1.1 BACKGROUND OF THE STUDY
Alcohol has been consumed for thousands of years. Drinking alcoholic drinks is a typical component of social functions in many regions of the world. Adelekan, Abiodun, Imouokhom-Obayan, & Ogunremi (1996) noted that while alcohol use is strongly established in many communities, recent years have seen global shifts in drinking patterns: rates of consumption, excessive drinking among the general population, and high episodic drinking among young people are all on the rise in many nations (Schinke, Schwinn, Cole 2006). Nonetheless, alcohol intake poses a risk of negative health and societal effects due to its intoxicating, poisonous, and dependence-producing qualities. Intoxication (drunkenness), dependency (habitual, compulsive, and long-term drinking), and other biochemical impacts of alcohol intake have health and societal ramifications (Gureje 1995). Aside from chronic illnesses that may plague heavy drinkers after many years of heavy usage, alcohol leads to traumatic events that kill or cripple one at a very early age, resulting in the loss of many years of life to death or disability.
Gureje (1995) defined alcohol as a colorless flammable liquid found in wine, beer, spirits, and other beverages as a byproduct of yeast, sugars, and starch fermentation. It has also been described as a substance with a central nervous system depressive effect. It is mostly processed by the liver via biochemical processes. Eze, Njoku, Eseadi, Akubue, Ezeanwu, Ugwu, et al.(2017) noticed that the physical and societal repercussions of alcohol misuse are quite concerning. It includes a wide range of clinical and psychological effects such as intoxication, dependency, and a greater risk of physical damage to the individual and other members of society, disturbance of family life, mental disorders, and schizophrenia. Furthermore, alcohol consumption has been related to a variety of medical disorders that impact many systems, including the cardiovascular, pulmonary, and endocrine (particularly diabetic) systems.
According to (Gureje 1995), alcohol is responsible for about a high number of fatalities in Nigeria each year. In men, injuries was blamed for 24% of these fatalities, followed by malignancies, and digestive illnesses. The leading cause of alcohol-related mortality among females was cardiovascular disease, followed by cancer, and injuries. There is now conclusive evidence that alcohol causes malignancies of the mouth, pharynx, larynx, oesophagus, bowel (in males), and breast cancer in women. There is additional evidence that drinking raises the risk of colon cancer in women and liver cancer in males.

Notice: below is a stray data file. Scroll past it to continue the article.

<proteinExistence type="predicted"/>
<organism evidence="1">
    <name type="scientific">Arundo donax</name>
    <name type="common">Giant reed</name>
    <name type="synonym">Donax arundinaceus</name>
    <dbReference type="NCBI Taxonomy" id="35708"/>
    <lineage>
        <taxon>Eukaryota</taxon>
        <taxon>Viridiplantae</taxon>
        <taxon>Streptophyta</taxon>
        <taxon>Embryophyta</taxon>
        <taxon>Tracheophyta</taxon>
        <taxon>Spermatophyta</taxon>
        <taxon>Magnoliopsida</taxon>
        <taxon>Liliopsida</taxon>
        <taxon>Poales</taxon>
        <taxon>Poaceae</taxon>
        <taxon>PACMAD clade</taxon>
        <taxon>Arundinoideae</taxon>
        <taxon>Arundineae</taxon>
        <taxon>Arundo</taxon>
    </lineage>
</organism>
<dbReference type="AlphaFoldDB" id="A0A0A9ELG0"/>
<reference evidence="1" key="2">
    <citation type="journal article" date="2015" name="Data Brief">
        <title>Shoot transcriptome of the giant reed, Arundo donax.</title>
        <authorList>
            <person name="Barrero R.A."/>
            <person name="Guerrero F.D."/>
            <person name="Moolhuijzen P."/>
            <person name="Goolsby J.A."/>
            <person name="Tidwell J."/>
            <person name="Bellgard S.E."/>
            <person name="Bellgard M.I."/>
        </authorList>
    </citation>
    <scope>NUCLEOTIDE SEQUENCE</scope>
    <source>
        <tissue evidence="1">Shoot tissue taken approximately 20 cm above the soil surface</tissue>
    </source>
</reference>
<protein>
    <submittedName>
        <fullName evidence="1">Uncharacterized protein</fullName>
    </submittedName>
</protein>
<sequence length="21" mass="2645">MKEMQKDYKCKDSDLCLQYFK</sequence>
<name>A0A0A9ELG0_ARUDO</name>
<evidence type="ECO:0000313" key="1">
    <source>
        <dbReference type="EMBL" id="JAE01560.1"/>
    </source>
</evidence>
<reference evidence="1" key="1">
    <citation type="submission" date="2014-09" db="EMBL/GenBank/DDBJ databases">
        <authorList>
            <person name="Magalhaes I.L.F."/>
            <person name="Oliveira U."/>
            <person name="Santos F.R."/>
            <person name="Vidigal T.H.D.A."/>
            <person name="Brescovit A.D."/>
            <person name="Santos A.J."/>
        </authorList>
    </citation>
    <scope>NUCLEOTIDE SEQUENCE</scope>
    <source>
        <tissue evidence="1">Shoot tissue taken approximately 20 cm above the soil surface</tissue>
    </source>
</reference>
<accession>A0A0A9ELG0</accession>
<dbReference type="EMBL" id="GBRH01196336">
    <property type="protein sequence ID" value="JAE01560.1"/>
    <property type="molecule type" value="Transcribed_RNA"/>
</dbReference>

1.2 STATEMENT OF THE PROBLEM
According to (Schinke, Schwinn, Cole 2006), global alcohol consumption has grown in recent decades, with emerging nations accounting for all or the majority of that growth. In the early 90’s, alcohol was responsible for a minute percentage of all fatalities among young people throughout the world. According to the Global Burden of Disease Study, alcohol was responsible for a minute percent of all disability-adjusted life years in 1990. In Edwards, Anderson, Babor, Casswell, Ferrence (1994), For many years, the abuse of psychoactive substances, particularly alcohol, has been a growing health and social concern in Nigeria. This is especially true during the important adolescent years, which is characterized by several changes, including the psychological phenomena of experimenting (Adelekan et.al 1996). Teenagers have been recognized as a prominent group involved in alcohol usage in studies conducted in Nigeria over the previous decade. This study seeks to examine how prevalent alcoholism is among secondary school students in Nigeria.